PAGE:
I've recently had a brainstorm that's caused me to rethink monkey bread completely: Challah. After some hours in the test kitchen, I'm forsaking all other monkey breads for this one.
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What could possibly make ooey gooey pull apart monkey bread better? Using eggy sweet challah as the base.
To make this monkey bread, balls of buttery brioche are rolled in cinnamon sugar, proofed, and baked in caramel sauce. As if brioche on its own wasn't indulgent enough, The Gramercy Tavern Cookbook uses liberal amounts of heavy cream, dark brown sugar, and fresh vanilla bean as the perfect foil for the light, sugar-crusted dough.
I've got to thank Kenji for this idea. He suggested a garlic-knot monkey bread as a Home Slice topic, saying it might be good to do before the big game on Sunday. The byword here is EASY. This is almost a twist-and-dump thing. You could make your own dough for this (here's a suitable recipe), but I just used store-bought pizza dough from the freezer section. You'll need 2 pounds. (Most store-bought pizza doughs I've seen come in 1-pound portions, often 2 to a package.)
Learning to make brioche dough has allowed me to delve into all kinds of new frontiers, but I think this decadent recipe for monkey bread is my crowning achievement with the dough. I've added a caramel to the mix, and turned up the spice with ginger and nutmeg. It's definitely not diet food, and it's highly addictive. It's a perfect sweet for serving at brunch with lots of people around. Making it alone is too dangerous.
Monkey bread. Because kids go ape over it. You know what else they go ape for? Pizza. Let them help you make pizza monkey bread and they'll go positively King Kong in the kitchen. Making this stuff is way easier than making pizza, too, since you don't have to worry about stretching the dough or precise cook times. All you'll need are these recipes for dough and pizza sauce as well as and some Parmesan, mozzarella, and fresh basil.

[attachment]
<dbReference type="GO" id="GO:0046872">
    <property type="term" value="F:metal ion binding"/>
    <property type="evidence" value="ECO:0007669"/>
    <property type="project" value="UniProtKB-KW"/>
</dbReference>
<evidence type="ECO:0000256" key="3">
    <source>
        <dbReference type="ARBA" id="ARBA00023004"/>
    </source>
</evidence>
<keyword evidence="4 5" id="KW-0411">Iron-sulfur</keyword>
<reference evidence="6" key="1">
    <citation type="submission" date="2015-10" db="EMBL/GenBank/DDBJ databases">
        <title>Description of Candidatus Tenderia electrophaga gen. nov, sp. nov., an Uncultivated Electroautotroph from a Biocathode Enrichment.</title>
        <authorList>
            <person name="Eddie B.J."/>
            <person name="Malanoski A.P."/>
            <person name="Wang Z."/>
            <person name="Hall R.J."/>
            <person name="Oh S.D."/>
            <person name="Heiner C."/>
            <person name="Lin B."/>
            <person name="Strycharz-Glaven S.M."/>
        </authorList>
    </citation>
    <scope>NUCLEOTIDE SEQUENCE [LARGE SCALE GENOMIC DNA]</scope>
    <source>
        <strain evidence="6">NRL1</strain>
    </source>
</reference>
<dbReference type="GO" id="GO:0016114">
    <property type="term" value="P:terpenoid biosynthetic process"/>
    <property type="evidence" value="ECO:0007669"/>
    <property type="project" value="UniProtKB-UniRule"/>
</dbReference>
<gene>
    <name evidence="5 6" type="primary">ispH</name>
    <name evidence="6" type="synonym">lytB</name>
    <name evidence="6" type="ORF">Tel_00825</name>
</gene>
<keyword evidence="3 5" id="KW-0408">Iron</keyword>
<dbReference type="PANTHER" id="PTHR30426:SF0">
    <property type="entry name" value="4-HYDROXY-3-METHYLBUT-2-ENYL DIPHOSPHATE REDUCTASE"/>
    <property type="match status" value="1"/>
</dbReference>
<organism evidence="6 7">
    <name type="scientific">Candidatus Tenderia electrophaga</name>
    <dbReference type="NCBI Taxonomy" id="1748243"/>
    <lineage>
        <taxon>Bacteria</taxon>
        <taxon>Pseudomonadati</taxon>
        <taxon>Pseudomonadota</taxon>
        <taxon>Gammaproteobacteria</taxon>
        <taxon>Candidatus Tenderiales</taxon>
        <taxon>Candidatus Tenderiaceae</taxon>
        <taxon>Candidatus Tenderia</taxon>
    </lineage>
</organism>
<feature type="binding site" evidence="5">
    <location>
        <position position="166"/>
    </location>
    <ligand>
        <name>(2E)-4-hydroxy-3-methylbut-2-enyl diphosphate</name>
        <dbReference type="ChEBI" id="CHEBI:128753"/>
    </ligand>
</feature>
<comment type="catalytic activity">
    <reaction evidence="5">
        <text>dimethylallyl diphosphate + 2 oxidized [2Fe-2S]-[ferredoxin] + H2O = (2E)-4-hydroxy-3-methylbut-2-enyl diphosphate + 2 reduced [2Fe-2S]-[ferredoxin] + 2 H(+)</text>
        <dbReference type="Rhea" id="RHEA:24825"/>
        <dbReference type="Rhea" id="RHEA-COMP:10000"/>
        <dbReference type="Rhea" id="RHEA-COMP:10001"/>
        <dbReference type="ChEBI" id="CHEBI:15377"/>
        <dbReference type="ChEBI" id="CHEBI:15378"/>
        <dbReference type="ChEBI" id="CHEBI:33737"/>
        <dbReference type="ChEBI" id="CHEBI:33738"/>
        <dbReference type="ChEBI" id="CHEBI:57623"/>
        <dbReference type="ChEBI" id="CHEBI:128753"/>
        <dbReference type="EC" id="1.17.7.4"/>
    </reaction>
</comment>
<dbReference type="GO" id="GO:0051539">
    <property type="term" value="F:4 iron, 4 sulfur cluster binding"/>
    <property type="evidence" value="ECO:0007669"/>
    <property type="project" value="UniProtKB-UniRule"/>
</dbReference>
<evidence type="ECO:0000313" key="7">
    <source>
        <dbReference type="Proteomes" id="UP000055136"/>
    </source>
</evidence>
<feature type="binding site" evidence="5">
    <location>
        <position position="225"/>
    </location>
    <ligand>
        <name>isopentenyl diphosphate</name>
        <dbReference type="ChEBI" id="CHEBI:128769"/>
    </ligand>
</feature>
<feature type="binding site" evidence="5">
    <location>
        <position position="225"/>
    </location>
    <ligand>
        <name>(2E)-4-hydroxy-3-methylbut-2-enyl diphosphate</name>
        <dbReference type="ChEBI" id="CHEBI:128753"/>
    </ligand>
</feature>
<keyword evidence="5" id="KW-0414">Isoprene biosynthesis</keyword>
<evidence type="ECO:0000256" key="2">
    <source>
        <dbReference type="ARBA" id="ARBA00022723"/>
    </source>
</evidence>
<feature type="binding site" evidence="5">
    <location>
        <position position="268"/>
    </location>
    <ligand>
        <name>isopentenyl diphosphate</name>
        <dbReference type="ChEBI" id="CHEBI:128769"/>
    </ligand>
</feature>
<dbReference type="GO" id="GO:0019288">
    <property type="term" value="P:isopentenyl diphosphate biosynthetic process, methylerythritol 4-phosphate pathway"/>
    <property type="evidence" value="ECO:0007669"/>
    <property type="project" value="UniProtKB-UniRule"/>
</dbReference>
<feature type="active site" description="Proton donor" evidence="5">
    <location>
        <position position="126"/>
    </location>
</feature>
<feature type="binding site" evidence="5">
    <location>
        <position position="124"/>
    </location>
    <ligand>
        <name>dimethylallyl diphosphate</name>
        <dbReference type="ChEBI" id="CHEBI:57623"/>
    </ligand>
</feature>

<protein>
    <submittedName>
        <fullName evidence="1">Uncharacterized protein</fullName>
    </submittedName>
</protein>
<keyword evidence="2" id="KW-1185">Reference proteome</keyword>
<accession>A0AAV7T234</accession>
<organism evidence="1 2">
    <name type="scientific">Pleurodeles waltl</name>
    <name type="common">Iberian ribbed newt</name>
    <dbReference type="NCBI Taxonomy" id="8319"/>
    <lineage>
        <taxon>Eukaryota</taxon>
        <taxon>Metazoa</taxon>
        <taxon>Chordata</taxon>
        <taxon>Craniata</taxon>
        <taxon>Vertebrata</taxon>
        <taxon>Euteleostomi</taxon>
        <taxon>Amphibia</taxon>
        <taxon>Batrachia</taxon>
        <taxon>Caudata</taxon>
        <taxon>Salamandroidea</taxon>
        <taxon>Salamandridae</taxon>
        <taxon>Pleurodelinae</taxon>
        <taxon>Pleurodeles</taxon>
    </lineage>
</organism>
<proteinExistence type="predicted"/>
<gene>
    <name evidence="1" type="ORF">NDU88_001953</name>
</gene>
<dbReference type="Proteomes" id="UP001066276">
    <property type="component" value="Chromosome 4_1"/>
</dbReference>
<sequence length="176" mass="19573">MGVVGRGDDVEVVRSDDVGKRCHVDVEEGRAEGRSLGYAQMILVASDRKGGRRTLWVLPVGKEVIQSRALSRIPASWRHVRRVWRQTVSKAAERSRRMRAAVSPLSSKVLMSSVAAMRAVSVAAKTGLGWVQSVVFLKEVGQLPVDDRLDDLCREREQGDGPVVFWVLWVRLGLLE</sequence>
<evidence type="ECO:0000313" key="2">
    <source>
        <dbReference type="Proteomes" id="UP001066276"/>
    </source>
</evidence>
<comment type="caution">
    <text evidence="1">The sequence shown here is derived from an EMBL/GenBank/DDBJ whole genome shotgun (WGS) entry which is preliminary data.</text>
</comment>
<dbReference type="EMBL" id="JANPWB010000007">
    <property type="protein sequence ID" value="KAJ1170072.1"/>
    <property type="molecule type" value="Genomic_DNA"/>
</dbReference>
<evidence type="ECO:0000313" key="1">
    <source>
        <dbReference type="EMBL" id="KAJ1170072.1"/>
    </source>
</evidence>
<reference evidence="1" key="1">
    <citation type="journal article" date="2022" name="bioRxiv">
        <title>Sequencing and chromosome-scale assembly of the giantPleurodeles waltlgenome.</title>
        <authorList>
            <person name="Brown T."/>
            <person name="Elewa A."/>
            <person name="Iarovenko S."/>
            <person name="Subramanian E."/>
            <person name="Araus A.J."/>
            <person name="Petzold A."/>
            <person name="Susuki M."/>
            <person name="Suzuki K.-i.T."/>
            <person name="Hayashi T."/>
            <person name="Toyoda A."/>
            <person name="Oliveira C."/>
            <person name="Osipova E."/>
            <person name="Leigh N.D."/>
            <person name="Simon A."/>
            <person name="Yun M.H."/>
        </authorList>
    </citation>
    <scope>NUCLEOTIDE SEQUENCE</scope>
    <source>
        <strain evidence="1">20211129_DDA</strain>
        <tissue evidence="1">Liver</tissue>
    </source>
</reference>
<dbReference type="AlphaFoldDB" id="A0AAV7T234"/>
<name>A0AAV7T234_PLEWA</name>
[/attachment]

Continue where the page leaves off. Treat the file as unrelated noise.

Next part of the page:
It's a funny name, and it's a fun loaf of bread. I don't know what it is about pull-apart loaves, but they invite nibbling. People who would normally eat one slice of bread often find themselves unable to resist pulling off just one more little bit. And then one more. And then this little piece is dangling ... this bread simply doesn't last long. When most people think of monkey bread, they think of the cinnamon-sugar version, but there's no reason why you can't make an herby, savory version that's perfect for lunch, brunch, or dinner.
The origin of the term "monkey bread" is a sticky subject. Some attribute it to the round, edible fruit of the African baobab tree. Others argue that the way it's eaten—everyone yanking at it at once, stuffing pieces in their mouths as fast as they can—is reminiscent of monkey behavior. Whatever the true source of the name may be, one thing is for certain: monkey bread is a scrumptiously gooey indulgence that appeals to the sugar-loving kid in all of us. Recently, Archer Farms, Target's brand of "premium foods," introduced a mix for Caramel Monkey Bread that I couldn't wait to tear apart.
[Photo: LA Times] At Serious Eats, we're big fans of monkey bread—the doughy loaf of pull-apart bread, made through stacking dozens of lumps of dough. The Los Angeles Times gives us their take, with recommendations both sweet and savory, plus recipes for standard, butter, cinnamon, and olive oil-thyme monkey bread....
Photo from Picky Cook via Photograzing I'd be a lot more excited about Monday morning if I had started it off with a big hunk of monkey bread—a sweet, cinnamony breakfast bread made of fused-together balls of dough, begging to be torn apart with sticky fingers. The Picky Cook has a scrumptious-looking recipe for making one from scratch, along with a gorgeous step-by-step photo tutorial. But if this looks like too much of a project, the King Arthur Flour Classic Monkey Bread mix ain't half bad, either....
My mom's version of Monkey Bread; my version from the King Arthur Flour mix Every Christmas morning for as long as I can remember, my mom would make her version of classic Monkey Bread using Pillsbury dough, with at least a stick of butter and a cup of sugar (if not double of both). I have such fond memories of the bread that I set out to recreate it with the King Arthur Flour Classic Monkey Bread Mix ($12.50, williams-sonoma.com) and its accompanying baking mold ($29.95, williams-sonoma.com). This mix is not about saving time or saving calories; start to finish the process was approximately 3 1/2 hours, including waiting time (and lots of cleaning). For a good laugh, I...
I loved the Williamsburg food exploration my brother and I went on. Thanks for all the suggestions, which provide me with many more excuses to eat my way through Williamsburg. There was much to eat and talk about that I'm...